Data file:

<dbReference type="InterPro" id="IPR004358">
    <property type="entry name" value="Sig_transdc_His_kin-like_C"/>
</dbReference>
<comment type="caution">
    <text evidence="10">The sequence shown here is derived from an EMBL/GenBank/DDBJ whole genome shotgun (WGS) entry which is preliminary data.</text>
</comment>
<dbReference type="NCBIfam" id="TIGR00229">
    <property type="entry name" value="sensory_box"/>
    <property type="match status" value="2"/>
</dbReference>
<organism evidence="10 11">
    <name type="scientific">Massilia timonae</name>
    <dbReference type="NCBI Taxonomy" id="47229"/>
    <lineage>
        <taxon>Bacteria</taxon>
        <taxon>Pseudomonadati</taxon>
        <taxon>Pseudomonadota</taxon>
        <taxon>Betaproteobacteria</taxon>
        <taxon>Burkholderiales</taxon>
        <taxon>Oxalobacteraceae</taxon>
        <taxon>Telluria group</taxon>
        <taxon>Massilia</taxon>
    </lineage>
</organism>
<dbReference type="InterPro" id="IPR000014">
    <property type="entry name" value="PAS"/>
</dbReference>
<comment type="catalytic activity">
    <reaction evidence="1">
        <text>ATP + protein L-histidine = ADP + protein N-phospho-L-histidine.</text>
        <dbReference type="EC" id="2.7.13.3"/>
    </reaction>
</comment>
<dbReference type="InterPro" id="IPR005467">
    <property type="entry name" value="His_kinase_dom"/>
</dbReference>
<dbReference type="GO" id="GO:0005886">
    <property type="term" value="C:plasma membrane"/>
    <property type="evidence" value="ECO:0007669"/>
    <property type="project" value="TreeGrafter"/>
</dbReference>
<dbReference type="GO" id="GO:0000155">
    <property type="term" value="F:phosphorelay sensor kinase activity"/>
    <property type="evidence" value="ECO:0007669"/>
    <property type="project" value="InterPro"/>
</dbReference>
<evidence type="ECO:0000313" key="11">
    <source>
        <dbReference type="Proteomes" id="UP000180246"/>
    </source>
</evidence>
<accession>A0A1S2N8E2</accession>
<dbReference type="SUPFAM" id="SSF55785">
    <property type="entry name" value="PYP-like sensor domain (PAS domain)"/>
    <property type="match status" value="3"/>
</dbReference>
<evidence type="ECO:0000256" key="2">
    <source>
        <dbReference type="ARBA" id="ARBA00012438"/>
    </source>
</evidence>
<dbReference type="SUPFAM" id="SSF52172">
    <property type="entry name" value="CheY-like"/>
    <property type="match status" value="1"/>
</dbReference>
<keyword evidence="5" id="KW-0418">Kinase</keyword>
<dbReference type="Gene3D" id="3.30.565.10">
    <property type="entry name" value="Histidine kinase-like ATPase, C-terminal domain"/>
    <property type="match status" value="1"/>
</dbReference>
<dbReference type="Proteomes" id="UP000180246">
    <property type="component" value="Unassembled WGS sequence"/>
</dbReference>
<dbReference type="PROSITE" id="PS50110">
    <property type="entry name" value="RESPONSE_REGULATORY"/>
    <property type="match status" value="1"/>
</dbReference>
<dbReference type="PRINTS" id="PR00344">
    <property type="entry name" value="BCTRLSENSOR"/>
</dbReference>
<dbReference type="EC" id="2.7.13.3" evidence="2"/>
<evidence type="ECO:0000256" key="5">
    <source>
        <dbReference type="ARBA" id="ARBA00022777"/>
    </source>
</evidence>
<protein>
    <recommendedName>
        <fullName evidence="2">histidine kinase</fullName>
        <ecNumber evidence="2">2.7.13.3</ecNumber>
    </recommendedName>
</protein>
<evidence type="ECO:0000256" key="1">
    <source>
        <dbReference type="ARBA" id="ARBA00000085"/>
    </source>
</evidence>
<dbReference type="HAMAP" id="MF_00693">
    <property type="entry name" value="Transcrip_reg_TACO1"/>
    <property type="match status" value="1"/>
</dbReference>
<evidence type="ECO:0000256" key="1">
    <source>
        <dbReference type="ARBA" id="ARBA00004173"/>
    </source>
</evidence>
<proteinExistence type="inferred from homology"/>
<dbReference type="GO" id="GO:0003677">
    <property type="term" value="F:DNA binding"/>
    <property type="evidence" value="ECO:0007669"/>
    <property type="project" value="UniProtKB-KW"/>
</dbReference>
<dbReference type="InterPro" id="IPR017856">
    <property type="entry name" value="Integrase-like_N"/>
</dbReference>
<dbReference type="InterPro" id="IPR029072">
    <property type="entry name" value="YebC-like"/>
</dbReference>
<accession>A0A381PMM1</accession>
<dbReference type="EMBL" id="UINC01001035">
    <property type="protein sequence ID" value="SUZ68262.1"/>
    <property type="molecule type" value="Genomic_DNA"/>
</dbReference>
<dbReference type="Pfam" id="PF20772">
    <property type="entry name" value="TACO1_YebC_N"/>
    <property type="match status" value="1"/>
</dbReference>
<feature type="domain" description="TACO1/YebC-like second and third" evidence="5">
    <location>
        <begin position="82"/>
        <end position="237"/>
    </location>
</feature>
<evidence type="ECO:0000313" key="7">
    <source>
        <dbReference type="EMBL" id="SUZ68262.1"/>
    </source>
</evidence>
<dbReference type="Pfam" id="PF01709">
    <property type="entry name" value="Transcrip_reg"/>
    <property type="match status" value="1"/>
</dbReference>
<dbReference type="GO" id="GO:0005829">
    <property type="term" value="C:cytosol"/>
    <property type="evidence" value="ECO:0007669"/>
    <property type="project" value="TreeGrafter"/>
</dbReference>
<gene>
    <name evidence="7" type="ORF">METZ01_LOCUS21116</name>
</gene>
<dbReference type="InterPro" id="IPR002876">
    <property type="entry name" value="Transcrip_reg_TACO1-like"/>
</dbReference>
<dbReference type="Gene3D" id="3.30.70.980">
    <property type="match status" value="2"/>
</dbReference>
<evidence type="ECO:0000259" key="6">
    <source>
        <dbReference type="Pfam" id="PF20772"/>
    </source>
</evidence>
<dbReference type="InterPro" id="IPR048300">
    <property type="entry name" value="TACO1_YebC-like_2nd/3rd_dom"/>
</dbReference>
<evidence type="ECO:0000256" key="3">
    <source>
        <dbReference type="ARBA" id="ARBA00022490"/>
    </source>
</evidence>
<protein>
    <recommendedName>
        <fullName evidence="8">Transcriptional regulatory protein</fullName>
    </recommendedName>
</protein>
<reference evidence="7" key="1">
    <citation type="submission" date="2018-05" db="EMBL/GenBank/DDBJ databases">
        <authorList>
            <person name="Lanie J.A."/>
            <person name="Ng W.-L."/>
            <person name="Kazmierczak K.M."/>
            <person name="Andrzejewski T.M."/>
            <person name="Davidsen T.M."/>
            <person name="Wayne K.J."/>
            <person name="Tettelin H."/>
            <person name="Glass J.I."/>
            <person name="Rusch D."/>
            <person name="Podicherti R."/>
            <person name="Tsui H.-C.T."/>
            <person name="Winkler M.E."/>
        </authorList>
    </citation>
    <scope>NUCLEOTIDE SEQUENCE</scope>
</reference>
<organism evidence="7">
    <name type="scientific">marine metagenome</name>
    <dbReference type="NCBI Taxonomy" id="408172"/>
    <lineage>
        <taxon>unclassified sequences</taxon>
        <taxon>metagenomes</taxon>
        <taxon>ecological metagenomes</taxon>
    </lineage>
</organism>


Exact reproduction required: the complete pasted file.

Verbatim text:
<dbReference type="InterPro" id="IPR004358">
    <property type="entry name" value="Sig_transdc_His_kin-like_C"/>
</dbReference>
<comment type="caution">
    <text evidence="10">The sequence shown here is derived from an EMBL/GenBank/DDBJ whole genome shotgun (WGS) entry which is preliminary data.</text>
</comment>
<dbReference type="NCBIfam" id="TIGR00229">
    <property type="entry name" value="sensory_box"/>
    <property type="match status" value="2"/>
</dbReference>
<organism evidence="10 11">
    <name type="scientific">Massilia timonae</name>
    <dbReference type="NCBI Taxonomy" id="47229"/>
    <lineage>
        <taxon>Bacteria</taxon>
        <taxon>Pseudomonadati</taxon>
        <taxon>Pseudomonadota</taxon>
        <taxon>Betaproteobacteria</taxon>
        <taxon>Burkholderiales</taxon>
        <taxon>Oxalobacteraceae</taxon>
        <taxon>Telluria group</taxon>
        <taxon>Massilia</taxon>
    </lineage>
</organism>
<dbReference type="InterPro" id="IPR000014">
    <property type="entry name" value="PAS"/>
</dbReference>
<comment type="catalytic activity">
    <reaction evidence="1">
        <text>ATP + protein L-histidine = ADP + protein N-phospho-L-histidine.</text>
        <dbReference type="EC" id="2.7.13.3"/>
    </reaction>
</comment>
<dbReference type="InterPro" id="IPR005467">
    <property type="entry name" value="His_kinase_dom"/>
</dbReference>
<dbReference type="GO" id="GO:0005886">
    <property type="term" value="C:plasma membrane"/>
    <property type="evidence" value="ECO:0007669"/>
    <property type="project" value="TreeGrafter"/>
</dbReference>
<dbReference type="GO" id="GO:0000155">
    <property type="term" value="F:phosphorelay sensor kinase activity"/>
    <property type="evidence" value="ECO:0007669"/>
    <property type="project" value="InterPro"/>
</dbReference>
<evidence type="ECO:0000313" key="11">
    <source>
        <dbReference type="Proteomes" id="UP000180246"/>
    </source>
</evidence>
<accession>A0A1S2N8E2</accession>
<dbReference type="SUPFAM" id="SSF55785">
    <property type="entry name" value="PYP-like sensor domain (PAS domain)"/>
    <property type="match status" value="3"/>
</dbReference>
<evidence type="ECO:0000256" key="2">
    <source>
        <dbReference type="ARBA" id="ARBA00012438"/>
    </source>
</evidence>
<dbReference type="SUPFAM" id="SSF52172">
    <property type="entry name" value="CheY-like"/>
    <property type="match status" value="1"/>
</dbReference>
<keyword evidence="5" id="KW-0418">Kinase</keyword>
<dbReference type="Gene3D" id="3.30.565.10">
    <property type="entry name" value="Histidine kinase-like ATPase, C-terminal domain"/>
    <property type="match status" value="1"/>
</dbReference>
<dbReference type="Proteomes" id="UP000180246">
    <property type="component" value="Unassembled WGS sequence"/>
</dbReference>
<dbReference type="PROSITE" id="PS50110">
    <property type="entry name" value="RESPONSE_REGULATORY"/>
    <property type="match status" value="1"/>
</dbReference>
<dbReference type="PRINTS" id="PR00344">
    <property type="entry name" value="BCTRLSENSOR"/>
</dbReference>
<dbReference type="EC" id="2.7.13.3" evidence="2"/>
<evidence type="ECO:0000256" key="5">
    <source>
        <dbReference type="ARBA" id="ARBA00022777"/>
    </source>
</evidence>
<protein>
    <recommendedName>
        <fullName evidence="2">histidine kinase</fullName>
        <ecNumber evidence="2">2.7.13.3</ecNumber>
    </recommendedName>
</protein>
<evidence type="ECO:0000256" key="1">
    <source>
        <dbReference type="ARBA" id="ARBA00000085"/>
    </source>
</evidence>
<dbReference type="HAMAP" id="MF_00693">
    <property type="entry name" value="Transcrip_reg_TACO1"/>
    <property type="match status" value="1"/>
</dbReference>
<evidence type="ECO:0000256" key="1">
    <source>
        <dbReference type="ARBA" id="ARBA00004173"/>
    </source>
</evidence>
<proteinExistence type="inferred from homology"/>
<dbReference type="GO" id="GO:0003677">
    <property type="term" value="F:DNA binding"/>
    <property type="evidence" value="ECO:0007669"/>
    <property type="project" value="UniProtKB-KW"/>
</dbReference>
<dbReference type="InterPro" id="IPR017856">
    <property type="entry name" value="Integrase-like_N"/>
</dbReference>
<dbReference type="InterPro" id="IPR029072">
    <property type="entry name" value="YebC-like"/>
</dbReference>
<accession>A0A381PMM1</accession>
<dbReference type="EMBL" id="UINC01001035">
    <property type="protein sequence ID" value="SUZ68262.1"/>
    <property type="molecule type" value="Genomic_DNA"/>
</dbReference>
<dbReference type="Pfam" id="PF20772">
    <property type="entry name" value="TACO1_YebC_N"/>
    <property type="match status" value="1"/>
</dbReference>
<feature type="domain" description="TACO1/YebC-like second and third" evidence="5">
    <location>
        <begin position="82"/>
        <end position="237"/>
    </location>
</feature>
<evidence type="ECO:0000313" key="7">
    <source>
        <dbReference type="EMBL" id="SUZ68262.1"/>
    </source>
</evidence>
<dbReference type="Pfam" id="PF01709">
    <property type="entry name" value="Transcrip_reg"/>
    <property type="match status" value="1"/>
</dbReference>
<dbReference type="GO" id="GO:0005829">
    <property type="term" value="C:cytosol"/>
    <property type="evidence" value="ECO:0007669"/>
    <property type="project" value="TreeGrafter"/>
</dbReference>
<gene>
    <name evidence="7" type="ORF">METZ01_LOCUS21116</name>
</gene>
<dbReference type="InterPro" id="IPR002876">
    <property type="entry name" value="Transcrip_reg_TACO1-like"/>
</dbReference>
<dbReference type="Gene3D" id="3.30.70.980">
    <property type="match status" value="2"/>
</dbReference>
<evidence type="ECO:0000259" key="6">
    <source>
        <dbReference type="Pfam" id="PF20772"/>
    </source>
</evidence>
<dbReference type="InterPro" id="IPR048300">
    <property type="entry name" value="TACO1_YebC-like_2nd/3rd_dom"/>
</dbReference>
<evidence type="ECO:0000256" key="3">
    <source>
        <dbReference type="ARBA" id="ARBA00022490"/>
    </source>
</evidence>
<protein>
    <recommendedName>
        <fullName evidence="8">Transcriptional regulatory protein</fullName>
    </recommendedName>
</protein>
<reference evidence="7" key="1">
    <citation type="submission" date="2018-05" db="EMBL/GenBank/DDBJ databases">
        <authorList>
            <person name="Lanie J.A."/>
            <person name="Ng W.-L."/>
            <person name="Kazmierczak K.M."/>
            <person name="Andrzejewski T.M."/>
            <person name="Davidsen T.M."/>
            <person name="Wayne K.J."/>
            <person name="Tettelin H."/>
            <person name="Glass J.I."/>
            <person name="Rusch D."/>
            <person name="Podicherti R."/>
            <person name="Tsui H.-C.T."/>
            <person name="Winkler M.E."/>
        </authorList>
    </citation>
    <scope>NUCLEOTIDE SEQUENCE</scope>
</reference>
<organism evidence="7">
    <name type="scientific">marine metagenome</name>
    <dbReference type="NCBI Taxonomy" id="408172"/>
    <lineage>
        <taxon>unclassified sequences</taxon>
        <taxon>metagenomes</taxon>
        <taxon>ecological metagenomes</taxon>
    </lineage>
</organism>